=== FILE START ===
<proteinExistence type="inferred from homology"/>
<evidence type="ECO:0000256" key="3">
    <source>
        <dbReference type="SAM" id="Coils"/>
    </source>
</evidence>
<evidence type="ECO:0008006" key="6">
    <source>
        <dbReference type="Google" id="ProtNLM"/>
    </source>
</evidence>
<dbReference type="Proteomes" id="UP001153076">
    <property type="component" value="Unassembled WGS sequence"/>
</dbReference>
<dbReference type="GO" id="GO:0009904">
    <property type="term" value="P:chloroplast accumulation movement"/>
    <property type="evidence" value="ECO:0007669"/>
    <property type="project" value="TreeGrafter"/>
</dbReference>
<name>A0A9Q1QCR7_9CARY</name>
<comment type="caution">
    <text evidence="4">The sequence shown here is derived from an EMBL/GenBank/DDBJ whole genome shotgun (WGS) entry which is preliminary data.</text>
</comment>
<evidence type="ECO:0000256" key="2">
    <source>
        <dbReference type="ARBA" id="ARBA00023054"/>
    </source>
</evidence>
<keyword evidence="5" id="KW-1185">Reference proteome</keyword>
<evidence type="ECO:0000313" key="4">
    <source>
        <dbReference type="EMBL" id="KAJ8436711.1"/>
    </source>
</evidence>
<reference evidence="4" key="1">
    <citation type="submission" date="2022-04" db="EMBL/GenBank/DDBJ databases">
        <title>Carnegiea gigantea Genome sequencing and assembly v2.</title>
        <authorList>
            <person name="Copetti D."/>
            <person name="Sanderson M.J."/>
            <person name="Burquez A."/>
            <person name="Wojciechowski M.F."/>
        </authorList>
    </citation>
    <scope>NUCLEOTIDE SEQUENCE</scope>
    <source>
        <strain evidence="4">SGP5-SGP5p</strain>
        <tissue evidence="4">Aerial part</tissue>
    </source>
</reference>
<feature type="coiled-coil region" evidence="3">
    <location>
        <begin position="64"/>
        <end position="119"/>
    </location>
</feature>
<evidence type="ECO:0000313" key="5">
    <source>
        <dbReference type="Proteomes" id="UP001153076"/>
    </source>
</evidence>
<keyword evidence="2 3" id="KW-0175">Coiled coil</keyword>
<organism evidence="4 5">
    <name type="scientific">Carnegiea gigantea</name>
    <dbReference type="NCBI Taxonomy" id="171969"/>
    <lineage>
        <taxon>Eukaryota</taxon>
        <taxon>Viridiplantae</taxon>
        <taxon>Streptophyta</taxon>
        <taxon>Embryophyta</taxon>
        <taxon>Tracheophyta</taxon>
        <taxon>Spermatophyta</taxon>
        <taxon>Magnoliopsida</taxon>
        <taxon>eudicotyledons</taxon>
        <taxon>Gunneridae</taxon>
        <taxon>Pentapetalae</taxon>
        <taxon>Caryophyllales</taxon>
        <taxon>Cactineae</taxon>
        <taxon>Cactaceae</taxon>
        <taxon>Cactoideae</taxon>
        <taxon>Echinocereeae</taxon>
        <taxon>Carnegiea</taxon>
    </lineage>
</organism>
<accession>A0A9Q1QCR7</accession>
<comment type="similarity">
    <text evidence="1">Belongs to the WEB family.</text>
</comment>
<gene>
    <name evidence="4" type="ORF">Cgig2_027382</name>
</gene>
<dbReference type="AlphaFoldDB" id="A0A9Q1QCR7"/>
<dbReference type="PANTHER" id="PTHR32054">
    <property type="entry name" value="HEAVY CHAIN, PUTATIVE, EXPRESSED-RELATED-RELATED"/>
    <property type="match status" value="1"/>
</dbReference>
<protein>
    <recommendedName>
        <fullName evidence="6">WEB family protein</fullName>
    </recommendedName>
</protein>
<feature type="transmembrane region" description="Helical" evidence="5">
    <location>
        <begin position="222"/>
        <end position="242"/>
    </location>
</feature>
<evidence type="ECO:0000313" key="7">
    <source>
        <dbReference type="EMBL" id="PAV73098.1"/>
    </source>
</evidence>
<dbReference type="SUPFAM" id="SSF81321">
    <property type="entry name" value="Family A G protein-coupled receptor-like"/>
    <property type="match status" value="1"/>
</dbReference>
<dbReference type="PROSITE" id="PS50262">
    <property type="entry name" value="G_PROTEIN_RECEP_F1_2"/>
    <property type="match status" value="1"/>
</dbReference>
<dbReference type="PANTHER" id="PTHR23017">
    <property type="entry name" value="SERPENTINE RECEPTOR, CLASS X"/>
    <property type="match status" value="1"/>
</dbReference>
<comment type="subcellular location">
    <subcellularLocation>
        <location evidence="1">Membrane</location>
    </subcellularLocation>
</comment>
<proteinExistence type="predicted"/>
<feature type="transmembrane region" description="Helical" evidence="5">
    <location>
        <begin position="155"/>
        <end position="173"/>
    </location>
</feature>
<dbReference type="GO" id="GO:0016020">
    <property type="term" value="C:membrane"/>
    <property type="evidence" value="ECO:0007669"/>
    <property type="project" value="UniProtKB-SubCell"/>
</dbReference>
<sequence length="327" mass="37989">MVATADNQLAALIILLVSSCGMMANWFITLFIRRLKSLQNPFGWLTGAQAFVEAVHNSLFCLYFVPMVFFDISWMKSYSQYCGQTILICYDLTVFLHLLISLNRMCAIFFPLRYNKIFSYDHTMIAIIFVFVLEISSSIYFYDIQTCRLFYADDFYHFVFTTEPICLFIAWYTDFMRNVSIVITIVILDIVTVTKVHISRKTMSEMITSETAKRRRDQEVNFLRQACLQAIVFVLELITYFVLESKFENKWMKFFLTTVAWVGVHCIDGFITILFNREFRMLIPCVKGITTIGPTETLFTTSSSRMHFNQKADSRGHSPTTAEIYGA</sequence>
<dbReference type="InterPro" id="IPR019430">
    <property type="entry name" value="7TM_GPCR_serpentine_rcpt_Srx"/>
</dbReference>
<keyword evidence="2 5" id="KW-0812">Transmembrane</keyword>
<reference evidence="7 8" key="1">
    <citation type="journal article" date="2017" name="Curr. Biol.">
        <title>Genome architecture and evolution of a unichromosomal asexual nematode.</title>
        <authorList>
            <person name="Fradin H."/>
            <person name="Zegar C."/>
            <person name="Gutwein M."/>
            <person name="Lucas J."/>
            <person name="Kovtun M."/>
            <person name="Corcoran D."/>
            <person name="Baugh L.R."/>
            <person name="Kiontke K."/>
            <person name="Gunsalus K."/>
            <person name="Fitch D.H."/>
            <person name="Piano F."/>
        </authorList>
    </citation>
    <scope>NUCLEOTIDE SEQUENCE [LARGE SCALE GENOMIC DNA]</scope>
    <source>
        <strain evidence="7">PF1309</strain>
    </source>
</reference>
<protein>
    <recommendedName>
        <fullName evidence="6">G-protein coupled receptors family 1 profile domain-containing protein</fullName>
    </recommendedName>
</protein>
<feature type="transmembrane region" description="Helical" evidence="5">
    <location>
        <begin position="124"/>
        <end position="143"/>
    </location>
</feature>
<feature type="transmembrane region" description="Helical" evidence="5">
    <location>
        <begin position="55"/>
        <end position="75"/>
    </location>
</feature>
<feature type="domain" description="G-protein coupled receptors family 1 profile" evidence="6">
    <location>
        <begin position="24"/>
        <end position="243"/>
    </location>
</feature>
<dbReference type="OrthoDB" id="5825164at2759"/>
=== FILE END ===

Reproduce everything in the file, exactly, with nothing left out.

<proteinExistence type="inferred from homology"/>
<evidence type="ECO:0000256" key="3">
    <source>
        <dbReference type="SAM" id="Coils"/>
    </source>
</evidence>
<evidence type="ECO:0008006" key="6">
    <source>
        <dbReference type="Google" id="ProtNLM"/>
    </source>
</evidence>
<dbReference type="Proteomes" id="UP001153076">
    <property type="component" value="Unassembled WGS sequence"/>
</dbReference>
<dbReference type="GO" id="GO:0009904">
    <property type="term" value="P:chloroplast accumulation movement"/>
    <property type="evidence" value="ECO:0007669"/>
    <property type="project" value="TreeGrafter"/>
</dbReference>
<name>A0A9Q1QCR7_9CARY</name>
<comment type="caution">
    <text evidence="4">The sequence shown here is derived from an EMBL/GenBank/DDBJ whole genome shotgun (WGS) entry which is preliminary data.</text>
</comment>
<evidence type="ECO:0000256" key="2">
    <source>
        <dbReference type="ARBA" id="ARBA00023054"/>
    </source>
</evidence>
<keyword evidence="5" id="KW-1185">Reference proteome</keyword>
<evidence type="ECO:0000313" key="4">
    <source>
        <dbReference type="EMBL" id="KAJ8436711.1"/>
    </source>
</evidence>
<reference evidence="4" key="1">
    <citation type="submission" date="2022-04" db="EMBL/GenBank/DDBJ databases">
        <title>Carnegiea gigantea Genome sequencing and assembly v2.</title>
        <authorList>
            <person name="Copetti D."/>
            <person name="Sanderson M.J."/>
            <person name="Burquez A."/>
            <person name="Wojciechowski M.F."/>
        </authorList>
    </citation>
    <scope>NUCLEOTIDE SEQUENCE</scope>
    <source>
        <strain evidence="4">SGP5-SGP5p</strain>
        <tissue evidence="4">Aerial part</tissue>
    </source>
</reference>
<feature type="coiled-coil region" evidence="3">
    <location>
        <begin position="64"/>
        <end position="119"/>
    </location>
</feature>
<evidence type="ECO:0000313" key="5">
    <source>
        <dbReference type="Proteomes" id="UP001153076"/>
    </source>
</evidence>
<keyword evidence="2 3" id="KW-0175">Coiled coil</keyword>
<organism evidence="4 5">
    <name type="scientific">Carnegiea gigantea</name>
    <dbReference type="NCBI Taxonomy" id="171969"/>
    <lineage>
        <taxon>Eukaryota</taxon>
        <taxon>Viridiplantae</taxon>
        <taxon>Streptophyta</taxon>
        <taxon>Embryophyta</taxon>
        <taxon>Tracheophyta</taxon>
        <taxon>Spermatophyta</taxon>
        <taxon>Magnoliopsida</taxon>
        <taxon>eudicotyledons</taxon>
        <taxon>Gunneridae</taxon>
        <taxon>Pentapetalae</taxon>
        <taxon>Caryophyllales</taxon>
        <taxon>Cactineae</taxon>
        <taxon>Cactaceae</taxon>
        <taxon>Cactoideae</taxon>
        <taxon>Echinocereeae</taxon>
        <taxon>Carnegiea</taxon>
    </lineage>
</organism>
<accession>A0A9Q1QCR7</accession>
<comment type="similarity">
    <text evidence="1">Belongs to the WEB family.</text>
</comment>
<gene>
    <name evidence="4" type="ORF">Cgig2_027382</name>
</gene>
<dbReference type="AlphaFoldDB" id="A0A9Q1QCR7"/>
<dbReference type="PANTHER" id="PTHR32054">
    <property type="entry name" value="HEAVY CHAIN, PUTATIVE, EXPRESSED-RELATED-RELATED"/>
    <property type="match status" value="1"/>
</dbReference>
<protein>
    <recommendedName>
        <fullName evidence="6">WEB family protein</fullName>
    </recommendedName>
</protein>
<feature type="transmembrane region" description="Helical" evidence="5">
    <location>
        <begin position="222"/>
        <end position="242"/>
    </location>
</feature>
<evidence type="ECO:0000313" key="7">
    <source>
        <dbReference type="EMBL" id="PAV73098.1"/>
    </source>
</evidence>
<dbReference type="SUPFAM" id="SSF81321">
    <property type="entry name" value="Family A G protein-coupled receptor-like"/>
    <property type="match status" value="1"/>
</dbReference>
<dbReference type="PROSITE" id="PS50262">
    <property type="entry name" value="G_PROTEIN_RECEP_F1_2"/>
    <property type="match status" value="1"/>
</dbReference>
<dbReference type="PANTHER" id="PTHR23017">
    <property type="entry name" value="SERPENTINE RECEPTOR, CLASS X"/>
    <property type="match status" value="1"/>
</dbReference>
<comment type="subcellular location">
    <subcellularLocation>
        <location evidence="1">Membrane</location>
    </subcellularLocation>
</comment>
<proteinExistence type="predicted"/>
<feature type="transmembrane region" description="Helical" evidence="5">
    <location>
        <begin position="155"/>
        <end position="173"/>
    </location>
</feature>
<dbReference type="GO" id="GO:0016020">
    <property type="term" value="C:membrane"/>
    <property type="evidence" value="ECO:0007669"/>
    <property type="project" value="UniProtKB-SubCell"/>
</dbReference>
<sequence length="327" mass="37989">MVATADNQLAALIILLVSSCGMMANWFITLFIRRLKSLQNPFGWLTGAQAFVEAVHNSLFCLYFVPMVFFDISWMKSYSQYCGQTILICYDLTVFLHLLISLNRMCAIFFPLRYNKIFSYDHTMIAIIFVFVLEISSSIYFYDIQTCRLFYADDFYHFVFTTEPICLFIAWYTDFMRNVSIVITIVILDIVTVTKVHISRKTMSEMITSETAKRRRDQEVNFLRQACLQAIVFVLELITYFVLESKFENKWMKFFLTTVAWVGVHCIDGFITILFNREFRMLIPCVKGITTIGPTETLFTTSSSRMHFNQKADSRGHSPTTAEIYGA</sequence>
<dbReference type="InterPro" id="IPR019430">
    <property type="entry name" value="7TM_GPCR_serpentine_rcpt_Srx"/>
</dbReference>
<keyword evidence="2 5" id="KW-0812">Transmembrane</keyword>
<reference evidence="7 8" key="1">
    <citation type="journal article" date="2017" name="Curr. Biol.">
        <title>Genome architecture and evolution of a unichromosomal asexual nematode.</title>
        <authorList>
            <person name="Fradin H."/>
            <person name="Zegar C."/>
            <person name="Gutwein M."/>
            <person name="Lucas J."/>
            <person name="Kovtun M."/>
            <person name="Corcoran D."/>
            <person name="Baugh L.R."/>
            <person name="Kiontke K."/>
            <person name="Gunsalus K."/>
            <person name="Fitch D.H."/>
            <person name="Piano F."/>
        </authorList>
    </citation>
    <scope>NUCLEOTIDE SEQUENCE [LARGE SCALE GENOMIC DNA]</scope>
    <source>
        <strain evidence="7">PF1309</strain>
    </source>
</reference>
<protein>
    <recommendedName>
        <fullName evidence="6">G-protein coupled receptors family 1 profile domain-containing protein</fullName>
    </recommendedName>
</protein>
<feature type="transmembrane region" description="Helical" evidence="5">
    <location>
        <begin position="124"/>
        <end position="143"/>
    </location>
</feature>
<feature type="transmembrane region" description="Helical" evidence="5">
    <location>
        <begin position="55"/>
        <end position="75"/>
    </location>
</feature>
<feature type="domain" description="G-protein coupled receptors family 1 profile" evidence="6">
    <location>
        <begin position="24"/>
        <end position="243"/>
    </location>
</feature>
<dbReference type="OrthoDB" id="5825164at2759"/>